The course aims to equip candidates to demonstrate to the relevant statutory Supervisory Bodies that they have the relevant skills, knowledge and values to act as Best Interest Assessors under the Mental Capacity Act (2005) as amended by the Mental Health Act (2007) and to carry out any other assessments related to a potential deprivation of liberty that they are eligible to conduct.
We will consider the broad context of legal frameworks and practising within the law, and there will be an introduction to/reminder of some key issues of the Mental Capacity Act (2005) and the Human Rights Act (1998). We will then focus on the Deprivation of Liberty Safeguards. Practice issues will include risk assessments, complex decision-making and service user and carer perspectives.
Students will need to shadow a Best Interests Assessor undertaking Deprivation of Liberty Safeguards assessments and compile a portfolio demonstrating capability in practice. This includes completing a report on the shadowed assessment and obtaining feedback from the relevant Supervisory Body.
Induction Presentation / Enrolment and University Library Services
Historical Context and the Implications of the MCA (2005)
DOLS, An Overview / Interface between DOLS and HRA Pt. 1
Interface between DOLS and HRA Pt. 2
The DOLS Forms
The Portfolio (Proformas Construction for Practice)
Complex BI Assessments
Group Tutorial / Assignment Workshop (AM)
You will be eligible to act as a Best Interests Assessor under the Deprivation of Liberty Safeguards.
If successful, the candidate will be eligible for appointment by a supervisory body (a local authority or PCT) to act as a Best Interests Assessor under the Deprivation of Liberty Safeguards.
What skills will you gain?
If successful, you will be eligible to act as a Best Interests Assessor under the Deprivation of Liberty Safeguards. You will have the opportunity to develop enhanced understanding of practice under the Mental Capacity Act (2005).
What our students say
I found the tutors to be extremely helpful and supportive throughout the course and they tackled some really complex case law and legislation. I have really enjoyed the course.
These modules are correct at the time of publication. Modules may change over time due to validation and continuous monitoring policies. Applicants will be notified in writing of any significant changes to their chosen course(s).
Developing Capability as a Best Interests Assessor
Wolverhampton City Campus
The course is open to the following people:
an approved mental health professional or
a social worker registered with the Health and Care Professional Council or
a first level nurse, registered in Sub-Part 1 of the Nurses’ Part of the Register maintained under article 5 of the Nursing and Midwifery Order 2001 or
an occupational therapist registered in Part 6 of the register maintained under article 5 of the Health Professions Order 2001
a chartered psychologist who is listed in the British Psychological Society’s Register of Chartered Psychologists and who holds a relevant practising certificate issued by that Society and who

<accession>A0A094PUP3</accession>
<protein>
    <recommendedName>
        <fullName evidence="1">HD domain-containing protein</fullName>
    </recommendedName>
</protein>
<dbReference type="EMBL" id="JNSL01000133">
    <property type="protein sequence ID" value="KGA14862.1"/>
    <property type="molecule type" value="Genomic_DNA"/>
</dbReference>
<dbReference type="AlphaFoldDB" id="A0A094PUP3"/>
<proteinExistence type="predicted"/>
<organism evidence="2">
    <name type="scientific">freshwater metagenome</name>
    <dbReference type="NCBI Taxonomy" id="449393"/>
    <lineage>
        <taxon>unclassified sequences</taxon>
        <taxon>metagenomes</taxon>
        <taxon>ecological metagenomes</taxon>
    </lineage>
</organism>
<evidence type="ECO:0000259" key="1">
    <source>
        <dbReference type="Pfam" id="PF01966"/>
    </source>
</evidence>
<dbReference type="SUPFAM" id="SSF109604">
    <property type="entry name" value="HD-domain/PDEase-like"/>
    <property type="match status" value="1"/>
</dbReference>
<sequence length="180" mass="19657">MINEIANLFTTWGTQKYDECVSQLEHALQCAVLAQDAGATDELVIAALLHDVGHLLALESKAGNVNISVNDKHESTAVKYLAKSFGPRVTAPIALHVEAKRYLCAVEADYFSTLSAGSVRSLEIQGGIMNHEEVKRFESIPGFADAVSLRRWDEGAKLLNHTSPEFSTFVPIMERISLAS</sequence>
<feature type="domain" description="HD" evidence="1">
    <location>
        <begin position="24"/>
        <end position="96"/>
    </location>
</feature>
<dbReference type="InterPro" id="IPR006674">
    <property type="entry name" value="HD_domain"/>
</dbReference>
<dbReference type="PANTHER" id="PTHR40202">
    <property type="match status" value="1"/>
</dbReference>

is not suspended from the register or list relevant to the person’s profession and
has at least two years post registration experience in that profession
All applicants will need to upload a fully completed Agency Reference form along with the application form. This will confirm that the candidate will receive the necessary support and learning opportunities to complete the course. Self-funding applicants can find a copy of the form below or request a copy of the form from the course coordinator by emailing I.Lloyd@wlv.ac.uk. Applicants whose employers are funding the course should receive a copy as part of the process of agreeing the training.
It is strongly recommended that before undertaking this course, students complete the stand-alone module Decision-making and interventions with adults in a legal framework
The University is committed to a transparent fee structure, with no hidden costs, to help you make an informed decision. This includes information on what is included in the fee and how fees are calculated and reviewed
# Undergraduate part-time fees for 50% rate of study
The University also offers a range of Bursaries and Scholarships in addition to other financial support packages
Tuition Fees Loan: If you wish, you can take out a Government Student Loan which covers the full course fee. You pay it back once you’ve left university and your income is more than £25,725 (from April 2019). More information on repayments can be found at: repayments.It’s available to eligible full-time higher education students and does not depend on family income.
The amount of the Tuition Fees Loan is paid directly to the University of Wolverhampton by the Student Loan Company.
Visit student finance on the gov.uk website to find out more.
Self-funding: If you don’t want to take out a loan to pay your fees, you might want to take advantage of the University’s scheme to pay by instalments: see How to Pay.The funding available to you depends on when you started your studies and if you have been to University previously.